Here's some of what Nick and I got up to this past weekend. Has anyone tried gjetost cheese before? Kate bought me some for my birthday years ago, but sadly I never tried it. After reading about it in this month's Bon Appetit, I decided it was time to remedy that. Coincidentally, now that it's on my radar, I keep hearing about it everywhere, like the butchering workshop put on by Paul Berglund this weekend at Snowgrade. He recommends melting some in with your rabbit stew (by the way, I was excited to learn some rabbit butchering pointers). I decided to try it in a much simpler preparation, on toast. It has an interesting flavor, often described as caramel-like. That's true, although it doesn't quite capture the whole flavor profile. I am happy to add this to my Scandinavian toast repertoire, which already includes pepper toast from Sweden, compliments of JJ.
Our flowers from last weekend are opening up beautifully. I love the lighter pinks of the newly opened buds compared to the richer color of the older ones. I'm not sure what kind of flowers these are, but they are lasting significantly longer than most cut flowers that I'm familiar with.
I'm happy to say that coffee looks just as pretty as tea when placed in a bodum insulated glass.
And, I've made some excellent progress on the hot pink socks. I'm working on the gusset of sock number two currently and it should be done by the end of this week. These particular lovelies belong to Natalie and will be her belated birthday gift this year. I love, love, love the color!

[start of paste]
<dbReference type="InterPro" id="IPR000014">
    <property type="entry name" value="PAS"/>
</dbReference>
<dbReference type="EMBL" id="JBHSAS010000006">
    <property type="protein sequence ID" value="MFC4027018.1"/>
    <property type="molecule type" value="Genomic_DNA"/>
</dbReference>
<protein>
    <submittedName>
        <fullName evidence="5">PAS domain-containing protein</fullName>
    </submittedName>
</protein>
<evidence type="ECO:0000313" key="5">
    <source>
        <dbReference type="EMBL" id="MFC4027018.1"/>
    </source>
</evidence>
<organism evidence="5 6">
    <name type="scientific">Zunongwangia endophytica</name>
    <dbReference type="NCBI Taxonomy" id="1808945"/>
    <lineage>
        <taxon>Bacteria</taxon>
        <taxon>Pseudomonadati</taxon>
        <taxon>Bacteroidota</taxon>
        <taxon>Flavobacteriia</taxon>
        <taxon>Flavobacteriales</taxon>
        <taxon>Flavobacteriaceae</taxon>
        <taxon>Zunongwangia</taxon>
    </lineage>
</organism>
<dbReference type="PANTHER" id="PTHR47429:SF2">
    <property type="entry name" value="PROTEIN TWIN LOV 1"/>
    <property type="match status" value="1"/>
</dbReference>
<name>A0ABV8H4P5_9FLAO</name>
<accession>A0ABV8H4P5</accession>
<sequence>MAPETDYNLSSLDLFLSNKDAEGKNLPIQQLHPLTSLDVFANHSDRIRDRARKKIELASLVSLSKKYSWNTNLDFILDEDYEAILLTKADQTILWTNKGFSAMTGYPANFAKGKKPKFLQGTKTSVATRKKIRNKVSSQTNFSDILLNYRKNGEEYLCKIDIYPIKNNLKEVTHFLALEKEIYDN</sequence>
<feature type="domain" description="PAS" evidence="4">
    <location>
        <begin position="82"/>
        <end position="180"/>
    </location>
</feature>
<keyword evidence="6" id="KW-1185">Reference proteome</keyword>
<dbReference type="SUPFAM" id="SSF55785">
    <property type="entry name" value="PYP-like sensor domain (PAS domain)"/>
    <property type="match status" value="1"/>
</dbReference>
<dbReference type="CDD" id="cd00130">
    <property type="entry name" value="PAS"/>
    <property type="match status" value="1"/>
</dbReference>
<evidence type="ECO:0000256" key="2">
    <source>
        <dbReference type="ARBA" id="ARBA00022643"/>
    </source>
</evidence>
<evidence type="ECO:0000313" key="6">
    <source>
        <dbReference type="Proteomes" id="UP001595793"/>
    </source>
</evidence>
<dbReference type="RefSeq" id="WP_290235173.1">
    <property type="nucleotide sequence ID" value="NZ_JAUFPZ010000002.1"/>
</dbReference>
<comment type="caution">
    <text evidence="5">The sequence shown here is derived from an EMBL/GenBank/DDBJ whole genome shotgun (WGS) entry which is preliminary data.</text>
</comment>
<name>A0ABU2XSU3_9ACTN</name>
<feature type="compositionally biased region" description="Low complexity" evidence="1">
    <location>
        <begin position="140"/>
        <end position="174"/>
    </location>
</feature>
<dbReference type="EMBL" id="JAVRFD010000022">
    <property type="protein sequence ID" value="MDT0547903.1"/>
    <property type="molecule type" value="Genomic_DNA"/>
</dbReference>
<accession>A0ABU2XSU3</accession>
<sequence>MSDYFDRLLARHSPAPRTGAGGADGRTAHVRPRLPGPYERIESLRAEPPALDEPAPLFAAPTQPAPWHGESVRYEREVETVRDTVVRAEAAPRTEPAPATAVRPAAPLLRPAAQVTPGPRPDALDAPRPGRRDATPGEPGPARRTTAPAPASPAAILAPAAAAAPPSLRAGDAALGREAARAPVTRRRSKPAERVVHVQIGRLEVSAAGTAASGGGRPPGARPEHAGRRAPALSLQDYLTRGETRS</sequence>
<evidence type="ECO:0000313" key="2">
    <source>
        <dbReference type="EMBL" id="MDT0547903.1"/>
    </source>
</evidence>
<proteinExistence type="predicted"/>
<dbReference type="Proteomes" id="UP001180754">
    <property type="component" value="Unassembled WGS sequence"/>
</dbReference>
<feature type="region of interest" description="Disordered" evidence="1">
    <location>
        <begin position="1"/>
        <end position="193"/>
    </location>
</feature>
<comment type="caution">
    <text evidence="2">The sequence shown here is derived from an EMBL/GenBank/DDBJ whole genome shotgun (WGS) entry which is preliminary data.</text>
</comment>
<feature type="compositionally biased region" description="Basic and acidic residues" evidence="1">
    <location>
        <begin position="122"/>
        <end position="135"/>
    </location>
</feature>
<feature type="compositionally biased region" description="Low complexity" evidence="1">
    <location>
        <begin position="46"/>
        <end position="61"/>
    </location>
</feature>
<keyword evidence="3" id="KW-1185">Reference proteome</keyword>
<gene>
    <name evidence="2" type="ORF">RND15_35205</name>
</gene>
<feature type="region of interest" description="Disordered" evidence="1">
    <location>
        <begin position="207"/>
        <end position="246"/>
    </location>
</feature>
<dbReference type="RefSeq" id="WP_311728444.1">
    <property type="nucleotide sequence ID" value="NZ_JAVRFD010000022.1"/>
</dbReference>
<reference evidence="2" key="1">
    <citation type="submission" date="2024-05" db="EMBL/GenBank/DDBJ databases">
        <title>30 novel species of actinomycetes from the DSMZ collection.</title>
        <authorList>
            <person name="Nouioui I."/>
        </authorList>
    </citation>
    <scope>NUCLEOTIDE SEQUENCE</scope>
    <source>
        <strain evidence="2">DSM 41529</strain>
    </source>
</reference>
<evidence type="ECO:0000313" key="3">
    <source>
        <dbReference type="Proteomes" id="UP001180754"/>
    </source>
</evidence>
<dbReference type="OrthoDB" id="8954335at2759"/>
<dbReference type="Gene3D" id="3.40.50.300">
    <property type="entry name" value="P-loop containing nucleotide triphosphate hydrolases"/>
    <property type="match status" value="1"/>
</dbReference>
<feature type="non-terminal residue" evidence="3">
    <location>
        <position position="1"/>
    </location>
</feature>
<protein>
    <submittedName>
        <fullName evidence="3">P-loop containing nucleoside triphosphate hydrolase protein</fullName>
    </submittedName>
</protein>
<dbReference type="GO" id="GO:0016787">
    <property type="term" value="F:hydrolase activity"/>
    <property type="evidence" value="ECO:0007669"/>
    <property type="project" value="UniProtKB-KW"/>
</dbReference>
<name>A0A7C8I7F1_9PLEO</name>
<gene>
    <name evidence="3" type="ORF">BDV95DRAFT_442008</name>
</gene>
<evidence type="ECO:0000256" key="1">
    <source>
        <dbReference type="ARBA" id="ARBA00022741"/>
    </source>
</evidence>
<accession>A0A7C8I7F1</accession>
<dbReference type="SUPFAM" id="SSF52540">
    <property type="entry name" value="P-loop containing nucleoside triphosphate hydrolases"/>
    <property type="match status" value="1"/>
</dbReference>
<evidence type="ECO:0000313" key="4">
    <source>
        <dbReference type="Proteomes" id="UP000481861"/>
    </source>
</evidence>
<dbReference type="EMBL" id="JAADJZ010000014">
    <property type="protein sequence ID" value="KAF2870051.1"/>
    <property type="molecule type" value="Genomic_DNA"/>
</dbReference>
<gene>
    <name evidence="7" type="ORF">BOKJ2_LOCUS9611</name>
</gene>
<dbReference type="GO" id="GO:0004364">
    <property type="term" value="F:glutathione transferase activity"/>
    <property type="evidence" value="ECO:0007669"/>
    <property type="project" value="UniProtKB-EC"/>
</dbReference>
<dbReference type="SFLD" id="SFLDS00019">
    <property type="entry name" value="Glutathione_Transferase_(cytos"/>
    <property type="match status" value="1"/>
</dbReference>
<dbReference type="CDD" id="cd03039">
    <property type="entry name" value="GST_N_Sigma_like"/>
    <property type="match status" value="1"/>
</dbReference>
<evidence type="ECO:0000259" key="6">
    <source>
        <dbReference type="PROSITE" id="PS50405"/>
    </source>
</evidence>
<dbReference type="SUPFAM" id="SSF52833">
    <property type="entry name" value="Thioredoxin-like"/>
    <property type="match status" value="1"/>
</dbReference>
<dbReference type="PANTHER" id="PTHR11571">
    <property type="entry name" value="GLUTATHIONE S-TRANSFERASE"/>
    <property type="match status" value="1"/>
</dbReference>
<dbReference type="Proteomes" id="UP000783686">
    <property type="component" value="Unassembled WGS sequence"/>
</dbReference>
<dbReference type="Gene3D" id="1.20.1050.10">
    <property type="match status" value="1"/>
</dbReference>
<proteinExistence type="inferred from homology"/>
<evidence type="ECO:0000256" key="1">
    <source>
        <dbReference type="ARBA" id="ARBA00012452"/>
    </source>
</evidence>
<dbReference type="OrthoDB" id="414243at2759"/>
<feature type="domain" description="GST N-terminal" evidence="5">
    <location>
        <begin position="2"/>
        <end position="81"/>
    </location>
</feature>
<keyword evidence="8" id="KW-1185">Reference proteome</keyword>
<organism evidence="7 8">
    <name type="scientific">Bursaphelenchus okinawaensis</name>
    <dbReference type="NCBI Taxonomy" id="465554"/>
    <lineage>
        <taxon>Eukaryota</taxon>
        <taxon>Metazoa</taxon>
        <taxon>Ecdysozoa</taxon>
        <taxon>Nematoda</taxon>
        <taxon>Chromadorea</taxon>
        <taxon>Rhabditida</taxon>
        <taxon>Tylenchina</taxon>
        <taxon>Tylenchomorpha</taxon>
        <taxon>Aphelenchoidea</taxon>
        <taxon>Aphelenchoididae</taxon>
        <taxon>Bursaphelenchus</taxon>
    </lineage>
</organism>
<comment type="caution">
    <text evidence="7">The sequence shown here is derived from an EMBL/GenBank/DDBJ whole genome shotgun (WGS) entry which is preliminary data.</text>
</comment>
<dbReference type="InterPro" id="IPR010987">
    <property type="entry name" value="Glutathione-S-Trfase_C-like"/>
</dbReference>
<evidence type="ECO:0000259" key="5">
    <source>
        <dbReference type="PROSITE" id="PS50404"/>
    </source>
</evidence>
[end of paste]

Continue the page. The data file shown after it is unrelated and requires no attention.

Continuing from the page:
Sunday, February 26, 2012
Hey Dinner Clubbers. I just wanted to share my new obsession: Wisconsin Foodie. Nick and I discovered it on our local PBS station recently. It's a great show, especially for anyone who loves locally produced food and/or has Wisconsin ties (we happen to fall squarely into both of those categories and as such are extra enthusiastic). I've embedded a video below to one of my favorite episodes so far. Sausage making seems so quintissentially Wisconsin, afterall. If you click the link to the website, you can peruse other videos and read articles at your leisure. I am also putting up a link in our 'links we like' section for future reference.
Wisconsin Foodie - European Homemade Sausage from Wisconsin Foodie on Vimeo.
Wisconsin Foodie - European Homemade Sausage from Wisconsin Foodie on Vimeo.
Wednesday, February 22, 2012
This was what Nick and I dined on last Sunday evening. I roasted a pan of kale and parsnips tossed in olive oil and then dressed them with some truffle oil (not 'ruffle' oil as the picture might lead you to believe). We added some tinned smoked trout, a pantry staple around here, and toast to complete the meal. It was nothing fancy, nor particularly inspired, but I did enjoy the combination of the parsnips and truffle oil. And, I know I'm really late to the party here, but kale chips are delicious.
Tuesday, February 21, 2012
Nick and I hadn't done a pork roast in awhile, so I picked up a six pound pork shoulder from, where else, Clancey's. I've posted this recipe many times before, but it's a good one. Simple and delicious, this meal requires more time than work. The pork and slaw are actually supposed to be used in sandwiches, but I didn't have any appropriate rolls, so I baked some skillet cornbread instead. We ate it 'meat and three' style, except that it was 'meat and two,' meaning a plate of meat, plus two sides.